Bottle vs. breastfeeding: Cultural confusion engulfs moms no matter which method is used

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Lake Fong, Post-Gazette
Amy McDonough, 30, of Beechview breastfeeds her 13-month-old daughter, Ava Sanger, at her home. She says she received tons of support from her husband to breastfeed but found that some of her friends -- male and female -- were not as encouraging.
By Mackenzie Carpenter
Pittsburgh Post-Gazette

Out of affluent, trendy Austin, Texas, comes a new device for moms who want to nurse their babies but still have fun doing it -- Milkscreen, which allows them to test their breast milk for alcohol after attending a party or a wedding reception.

   
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"The product is for the woman whose sister-in-law is getting married and wants to enjoy that weekend and have a glass of wine but doesn't want to worry about it," says Julie Jumonville, an entrepreneur who invented the device with another mother.

Milkscreen is just one of many new gadgets on the market designed to make breastfeeding a less stressful experience at a time when the number of women trying to nurse is at a modern high. Nearly 10 years after the American Academy of Pediatrics issued a statement declaring breastfeeding the healthiest option, 70 percent of mothers leaving the hospital say they plan to breastfeed.

Indeed, it's become absolutely de rigueur in certain Hollywood circles: Brooke Shields and other celebrity moms patronize The Pump Station in Santa Monica, which has everything from $44 Glamourmom nursing bras to herbal teas that promote lactation. Online you can buy "hands-free" breast pumps and special jewelry to help mom remember which "side" baby last fed from.

Still, by six months, if not sooner, most women are bottlefeeding their babies. According to a survey done by Abbott Laboratories, a formula company, 50 percent are still breastfeeding after three months, and 31 percent at six months -- far less than the 50 percent target of the Healthy People 2010 initiative, the federal government's set of health goals. By one year, it's down to 17 percent.

Work schedules, lack of support from employers, medical issues, family disapproval or just plain discomfort or exhaustion are some of the reasons cited.

"A lot of our cultural confusion about mothering and raising children comes to a point at the breast," says Gale Pryor, author of "Working Mom: Nursing Mom." "Society brings all its confusion and lays it on breastfeeding mothers, who end up weaning not simply because breastfeeding is such a headache, but because dealing with the world as a breastfeeding mother is such a headache."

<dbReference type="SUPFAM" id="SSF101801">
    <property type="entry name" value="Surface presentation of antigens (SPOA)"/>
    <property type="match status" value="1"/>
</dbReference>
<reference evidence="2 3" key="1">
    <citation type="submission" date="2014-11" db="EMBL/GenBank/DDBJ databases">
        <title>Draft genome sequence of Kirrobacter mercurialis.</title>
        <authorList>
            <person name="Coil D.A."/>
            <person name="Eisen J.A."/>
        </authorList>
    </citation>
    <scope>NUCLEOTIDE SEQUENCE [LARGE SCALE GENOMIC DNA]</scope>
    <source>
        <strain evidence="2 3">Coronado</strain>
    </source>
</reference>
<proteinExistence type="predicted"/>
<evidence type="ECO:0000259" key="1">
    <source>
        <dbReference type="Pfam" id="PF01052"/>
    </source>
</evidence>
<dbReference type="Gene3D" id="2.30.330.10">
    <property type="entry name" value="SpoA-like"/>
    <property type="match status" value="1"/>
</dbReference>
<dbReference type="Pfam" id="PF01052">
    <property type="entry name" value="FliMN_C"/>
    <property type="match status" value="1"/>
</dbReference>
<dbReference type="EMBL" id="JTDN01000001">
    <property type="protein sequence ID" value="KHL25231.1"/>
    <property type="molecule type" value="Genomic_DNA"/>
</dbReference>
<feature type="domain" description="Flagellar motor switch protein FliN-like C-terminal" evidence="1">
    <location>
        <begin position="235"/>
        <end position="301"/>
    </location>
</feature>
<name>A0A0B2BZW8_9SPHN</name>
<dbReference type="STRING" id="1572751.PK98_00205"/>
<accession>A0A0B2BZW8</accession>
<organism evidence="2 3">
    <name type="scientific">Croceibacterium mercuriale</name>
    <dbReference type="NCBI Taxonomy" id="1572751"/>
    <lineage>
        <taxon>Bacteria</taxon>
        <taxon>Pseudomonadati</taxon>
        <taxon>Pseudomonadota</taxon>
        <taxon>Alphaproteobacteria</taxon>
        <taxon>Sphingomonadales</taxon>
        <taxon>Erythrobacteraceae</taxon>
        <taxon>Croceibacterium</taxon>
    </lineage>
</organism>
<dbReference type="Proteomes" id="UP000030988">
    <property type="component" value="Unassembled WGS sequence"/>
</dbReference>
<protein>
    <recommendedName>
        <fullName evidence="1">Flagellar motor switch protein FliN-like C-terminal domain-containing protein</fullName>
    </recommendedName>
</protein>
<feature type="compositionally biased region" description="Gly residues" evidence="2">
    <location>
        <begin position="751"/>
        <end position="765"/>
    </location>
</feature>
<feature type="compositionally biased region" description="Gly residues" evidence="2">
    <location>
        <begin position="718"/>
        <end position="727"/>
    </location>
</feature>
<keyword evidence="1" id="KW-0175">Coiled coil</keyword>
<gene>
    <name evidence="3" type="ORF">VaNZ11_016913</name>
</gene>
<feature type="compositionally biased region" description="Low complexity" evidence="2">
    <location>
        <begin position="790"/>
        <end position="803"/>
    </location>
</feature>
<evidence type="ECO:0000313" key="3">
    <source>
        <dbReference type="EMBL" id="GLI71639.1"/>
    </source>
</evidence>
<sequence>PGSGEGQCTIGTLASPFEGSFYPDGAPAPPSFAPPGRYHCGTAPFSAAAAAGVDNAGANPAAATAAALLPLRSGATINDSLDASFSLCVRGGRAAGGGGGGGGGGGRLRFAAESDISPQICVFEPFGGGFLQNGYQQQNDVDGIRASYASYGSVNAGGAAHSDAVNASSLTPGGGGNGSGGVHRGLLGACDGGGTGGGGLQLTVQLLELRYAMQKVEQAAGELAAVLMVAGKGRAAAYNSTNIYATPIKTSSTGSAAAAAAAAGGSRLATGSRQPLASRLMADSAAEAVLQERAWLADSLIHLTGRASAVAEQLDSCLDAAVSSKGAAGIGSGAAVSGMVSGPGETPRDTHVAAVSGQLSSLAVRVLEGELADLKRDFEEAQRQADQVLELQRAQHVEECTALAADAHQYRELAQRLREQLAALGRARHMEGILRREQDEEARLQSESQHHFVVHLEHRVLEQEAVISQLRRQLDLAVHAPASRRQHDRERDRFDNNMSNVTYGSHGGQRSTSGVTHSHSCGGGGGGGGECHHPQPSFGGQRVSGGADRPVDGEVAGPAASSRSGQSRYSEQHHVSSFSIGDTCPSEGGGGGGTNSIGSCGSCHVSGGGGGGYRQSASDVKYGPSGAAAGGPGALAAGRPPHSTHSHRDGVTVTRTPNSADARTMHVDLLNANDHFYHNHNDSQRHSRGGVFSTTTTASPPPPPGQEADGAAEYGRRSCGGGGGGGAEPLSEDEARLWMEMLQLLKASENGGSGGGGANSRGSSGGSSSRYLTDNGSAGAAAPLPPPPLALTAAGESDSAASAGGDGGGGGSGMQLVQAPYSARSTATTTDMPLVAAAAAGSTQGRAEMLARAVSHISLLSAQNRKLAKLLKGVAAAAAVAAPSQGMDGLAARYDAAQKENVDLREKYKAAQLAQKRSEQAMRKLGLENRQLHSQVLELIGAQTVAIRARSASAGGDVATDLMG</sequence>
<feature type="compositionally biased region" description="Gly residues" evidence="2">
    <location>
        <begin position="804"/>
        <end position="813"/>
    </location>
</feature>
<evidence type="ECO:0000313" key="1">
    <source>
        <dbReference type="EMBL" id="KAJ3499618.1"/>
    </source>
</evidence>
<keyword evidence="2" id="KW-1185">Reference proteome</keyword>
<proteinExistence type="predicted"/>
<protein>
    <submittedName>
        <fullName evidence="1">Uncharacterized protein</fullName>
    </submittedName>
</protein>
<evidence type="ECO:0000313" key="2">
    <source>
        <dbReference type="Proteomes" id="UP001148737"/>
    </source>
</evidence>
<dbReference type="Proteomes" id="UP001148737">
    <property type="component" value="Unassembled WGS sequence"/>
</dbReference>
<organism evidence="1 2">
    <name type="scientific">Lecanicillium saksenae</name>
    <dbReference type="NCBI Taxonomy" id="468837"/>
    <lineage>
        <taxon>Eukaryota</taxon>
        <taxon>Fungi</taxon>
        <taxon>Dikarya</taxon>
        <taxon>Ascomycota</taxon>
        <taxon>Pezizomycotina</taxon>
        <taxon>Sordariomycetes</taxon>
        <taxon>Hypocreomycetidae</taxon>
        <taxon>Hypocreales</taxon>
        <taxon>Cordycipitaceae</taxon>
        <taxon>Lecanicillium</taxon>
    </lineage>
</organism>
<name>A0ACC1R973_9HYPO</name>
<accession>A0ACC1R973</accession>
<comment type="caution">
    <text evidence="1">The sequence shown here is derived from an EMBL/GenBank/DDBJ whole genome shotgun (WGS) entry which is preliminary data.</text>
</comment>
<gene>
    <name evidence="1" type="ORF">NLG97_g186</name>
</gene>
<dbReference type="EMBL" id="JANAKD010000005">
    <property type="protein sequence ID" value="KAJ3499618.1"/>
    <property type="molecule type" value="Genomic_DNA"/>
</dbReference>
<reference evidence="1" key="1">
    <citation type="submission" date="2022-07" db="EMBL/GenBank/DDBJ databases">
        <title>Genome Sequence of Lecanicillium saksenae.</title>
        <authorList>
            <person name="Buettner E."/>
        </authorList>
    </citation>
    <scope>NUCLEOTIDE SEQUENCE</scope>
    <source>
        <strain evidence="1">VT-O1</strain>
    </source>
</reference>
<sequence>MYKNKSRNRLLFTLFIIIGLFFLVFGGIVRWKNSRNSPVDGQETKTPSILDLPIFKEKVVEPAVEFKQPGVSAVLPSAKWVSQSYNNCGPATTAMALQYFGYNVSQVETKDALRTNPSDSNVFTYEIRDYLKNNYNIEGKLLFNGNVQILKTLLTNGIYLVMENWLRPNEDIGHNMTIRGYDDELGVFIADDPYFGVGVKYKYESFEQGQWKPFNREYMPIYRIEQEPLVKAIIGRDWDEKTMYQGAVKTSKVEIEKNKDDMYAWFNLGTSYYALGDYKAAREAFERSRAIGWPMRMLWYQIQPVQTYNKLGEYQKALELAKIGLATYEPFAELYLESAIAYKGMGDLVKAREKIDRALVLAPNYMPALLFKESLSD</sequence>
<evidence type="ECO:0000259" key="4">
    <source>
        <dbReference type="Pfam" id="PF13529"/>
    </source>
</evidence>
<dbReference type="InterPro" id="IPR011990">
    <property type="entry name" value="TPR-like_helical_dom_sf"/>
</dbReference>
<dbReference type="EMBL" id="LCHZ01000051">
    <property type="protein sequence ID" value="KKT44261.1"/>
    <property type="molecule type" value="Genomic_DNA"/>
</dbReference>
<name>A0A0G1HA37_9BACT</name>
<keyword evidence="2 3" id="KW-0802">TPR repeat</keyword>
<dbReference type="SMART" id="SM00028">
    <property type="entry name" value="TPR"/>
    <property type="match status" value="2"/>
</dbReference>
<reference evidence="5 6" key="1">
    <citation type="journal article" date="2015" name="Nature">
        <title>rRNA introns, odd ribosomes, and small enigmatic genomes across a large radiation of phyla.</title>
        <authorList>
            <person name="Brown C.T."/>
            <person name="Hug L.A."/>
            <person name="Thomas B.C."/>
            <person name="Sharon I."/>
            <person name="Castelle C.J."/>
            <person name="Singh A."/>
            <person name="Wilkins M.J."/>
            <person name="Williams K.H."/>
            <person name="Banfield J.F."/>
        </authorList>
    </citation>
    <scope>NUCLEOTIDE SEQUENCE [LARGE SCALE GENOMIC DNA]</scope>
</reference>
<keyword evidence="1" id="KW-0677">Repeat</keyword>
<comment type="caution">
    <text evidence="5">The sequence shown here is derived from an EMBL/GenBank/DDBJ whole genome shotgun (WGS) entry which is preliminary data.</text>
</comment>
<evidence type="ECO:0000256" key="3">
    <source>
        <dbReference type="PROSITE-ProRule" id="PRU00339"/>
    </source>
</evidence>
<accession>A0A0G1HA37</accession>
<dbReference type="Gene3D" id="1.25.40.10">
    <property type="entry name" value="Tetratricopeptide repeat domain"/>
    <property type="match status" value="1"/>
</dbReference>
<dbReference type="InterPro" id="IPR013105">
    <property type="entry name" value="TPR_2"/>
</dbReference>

They're not alone. The woman who chooses to bottlefeed has to face her own set of critics. This includes self-described "bad, bad mother" Tish Durkin, who received many nasty letters after writing in the New York Observer that she chose to forgo nursing for a variety of reasons -- including a desire to get some sleep. On the other hand, she got some fan mail, too: "From bottlefeeding New York mothers who are scared to death to reveal their true identities, lest some marvelously nurturing lactivist haul them out and have them stoned."

Debate continues

Today, the act of feeding a baby in America is fraught with politics, and skirmishes are breaking out all over:

A recent, two-year, $2 million government funded public awareness campaign, which ended in April, drew the ire of both bottlefeeding and nursing moms when it compared a decision not to breastfeed to a pregnant woman riding on a mechanical bull or logrolling.

In May, the Massachusetts Public Health Council reversed an earlier decision that would have prohibited maternity hospitals from providing moms with gift bags containing free formula samples. Gov. Mitt Romney objected to the ban, saying it deprived women of free choice.

In August, when BabyTalk Magazine published a cover photo of a baby nursing, most of those who wrote in -- 8,500 -- applauded the decision, but some readers called it "pornography" and "disgusting."

BabyTalk Editor in Chief Susan Kane found the negative response jarring.